Identify and address your property’s septic problems, and learn to maintain a healthy system long-term.
Although not the most pleasant of topics, responsible disposal of human wastes is a necessary part of everyone’s life, as consequences can be disastrous if your septic system is not properly maintained and monitored. Proper operation and maintenance of your septic system can have significant impact on how well it works and how long it lasts, and in most communities, septic system maintenance is the responsibility of the homeowner. The two purposes of a septic tank – trapping solids and encouraging microbial processing of the solids – provide direction as to how we should maintain our septic systems so that they function efficiently and inexpensively, and so they are able to continuously do their job of helping us to safely dispose of waste products.
A typical septic system has four main components: a pipe from the home, a septic tank, a drainfield and the soil. All of your household wastewater exits your home through a pipe called a building sewer, which leads to the septic tank – a buried, watertight container typically made of concrete, fiberglass or polyethylene that holds wastewater long enough to allow solids to settle out (sludge) and oil and grease to float to the surface (scum). The wastewater then exits the septic tank and is discharged into the drainfield for further treatment by the soil.
In general, septic tanks serve as the “primary” stage of sewage treatment in the on-site systems that most of us use. “Primary” sewage treatment removes solids from the “stuff” that goes down the drain, and then directs the remaining liquid on to the “secondary” stage, the drain field. In addition to trapping solids, septic tanks provide an oxygen-free environment in which microbes slowly begin to digest solid organic material from which the products of this digestion are either released to the wastewater stream as dissolved substances, or as gasses into the atmosphere out vents in our roofs. While typically designed to hold a minimum of 750-1000 gallons of sewage, the size of your septic tank may vary depending upon the number of bedrooms in your home and state and local regulatory requirements. By adhering to these simple and straightforward “do’s” and “don’ts”, septic system owners can ensure years of trouble-free operation with minimal maintenance.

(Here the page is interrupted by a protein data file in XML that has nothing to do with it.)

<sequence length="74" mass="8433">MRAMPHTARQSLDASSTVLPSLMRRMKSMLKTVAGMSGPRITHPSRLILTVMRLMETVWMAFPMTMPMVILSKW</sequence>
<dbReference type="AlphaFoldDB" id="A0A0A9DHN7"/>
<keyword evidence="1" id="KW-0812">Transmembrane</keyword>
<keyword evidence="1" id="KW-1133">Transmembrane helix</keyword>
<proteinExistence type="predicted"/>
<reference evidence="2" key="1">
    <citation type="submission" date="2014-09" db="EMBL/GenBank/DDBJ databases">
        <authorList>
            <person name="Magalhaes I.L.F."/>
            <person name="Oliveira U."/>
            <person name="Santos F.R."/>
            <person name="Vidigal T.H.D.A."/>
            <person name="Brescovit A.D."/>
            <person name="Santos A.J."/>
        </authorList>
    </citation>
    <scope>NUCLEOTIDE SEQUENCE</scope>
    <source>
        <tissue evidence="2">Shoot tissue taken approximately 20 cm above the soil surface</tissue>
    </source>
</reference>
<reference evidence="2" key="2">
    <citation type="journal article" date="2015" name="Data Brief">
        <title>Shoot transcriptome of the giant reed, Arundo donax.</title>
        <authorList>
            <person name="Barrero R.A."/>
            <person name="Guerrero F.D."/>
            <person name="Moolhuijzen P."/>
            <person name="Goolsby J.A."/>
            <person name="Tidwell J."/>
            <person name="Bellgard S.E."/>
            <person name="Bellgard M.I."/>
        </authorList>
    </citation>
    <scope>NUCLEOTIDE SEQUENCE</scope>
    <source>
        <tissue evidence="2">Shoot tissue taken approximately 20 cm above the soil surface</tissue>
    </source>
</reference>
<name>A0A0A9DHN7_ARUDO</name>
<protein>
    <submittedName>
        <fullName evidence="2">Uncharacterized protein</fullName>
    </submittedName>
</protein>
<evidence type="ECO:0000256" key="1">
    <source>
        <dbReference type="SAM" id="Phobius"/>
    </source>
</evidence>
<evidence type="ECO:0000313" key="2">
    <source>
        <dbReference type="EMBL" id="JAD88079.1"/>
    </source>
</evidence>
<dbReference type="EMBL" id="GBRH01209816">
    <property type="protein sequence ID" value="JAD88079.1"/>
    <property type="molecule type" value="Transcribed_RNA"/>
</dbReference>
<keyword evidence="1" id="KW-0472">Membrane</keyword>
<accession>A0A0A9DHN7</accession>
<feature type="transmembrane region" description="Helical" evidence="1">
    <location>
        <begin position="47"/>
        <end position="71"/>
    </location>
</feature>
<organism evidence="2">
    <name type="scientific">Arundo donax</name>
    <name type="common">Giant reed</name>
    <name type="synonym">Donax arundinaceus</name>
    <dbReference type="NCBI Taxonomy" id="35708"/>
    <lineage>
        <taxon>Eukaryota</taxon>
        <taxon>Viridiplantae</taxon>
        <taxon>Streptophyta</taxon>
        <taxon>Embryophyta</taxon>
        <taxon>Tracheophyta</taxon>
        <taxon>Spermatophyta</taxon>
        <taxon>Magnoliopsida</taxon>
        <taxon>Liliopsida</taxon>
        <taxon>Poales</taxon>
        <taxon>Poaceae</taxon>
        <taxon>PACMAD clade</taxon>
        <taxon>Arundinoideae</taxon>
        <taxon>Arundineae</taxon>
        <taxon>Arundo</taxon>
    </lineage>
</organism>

- Inspect and Pump Frequently: An average septic system be inspected and pumped every three to five years by an industry professional.
- Maintain Effluent Filter Regularly: The DEP strongly recommends the use of an effluent filter to prevent sludge and scum from leaving your septic tank and flowing into your drainfield.
- Use Water Efficiently: The more water a household conserves, the less water enters the septic system which can improve the operation of the septic system and reduce the risk of failure. Methods for maintaining efficient water use in your home include:
- Using High-Efficiency Toilets
- Using Faucet Aerators and High-Efficiency Showerheads
- Monitoring Water Fixtures to Avoid/Repair Leaks
- Being Efficient when Using Washing Machines
- Watch Your Drains: What goes down the drain can have a major impact on how well your septic system works.
- Care For Your Drainfield:
- Only plant grass over/near your septic system because roots from trees or shrubs can cause clogs
- Keep roof drains, basement sump pump drains, and other rainwater or surface water drainage systems away from the drainfield.
- Avoid using septic system cleaners that contain banned substances
- Don’t use special additives that are touted to enhance the performance of your tank or system.
- Don’t flush dangerous and damaging substances into your wastewater treatment system including:
- Excessive amounts of bath or body oils
- Water softener backwash
- Flammable or toxic products
- Household cleaners (especially floor wax and rug cleaners)
- Chlorine bleach, chlorides, and pool/spa products
- Pesticides, herbicides, agricultural chemicals, or fertilizers
- Don’t ever flush the following down the drain:
- Egg shells, cantaloupe seeds, gum, coffee grounds
- Tea bags, chewing tobacco, cigarette butts
- Condoms, dental floss, sanitary napkins, diapers
- Paper towels, rags, newspapers, candy wrappers
- Large amounts of hair
- “Flushable” wipes, baby wipes, medicated wipes, cleaning wipes
- Household chemicals, gasoline, oil, pesticides, antifreeze, paint
- Don’t drive or park vehicles on any part of your septic system
- Don’t dig without knowing the location of your wastewater system
- Don’t dump RV waste into your wastewater system.
- Don’t connect rain gutters or storm drains to the sewer or allow surface water to drain into it.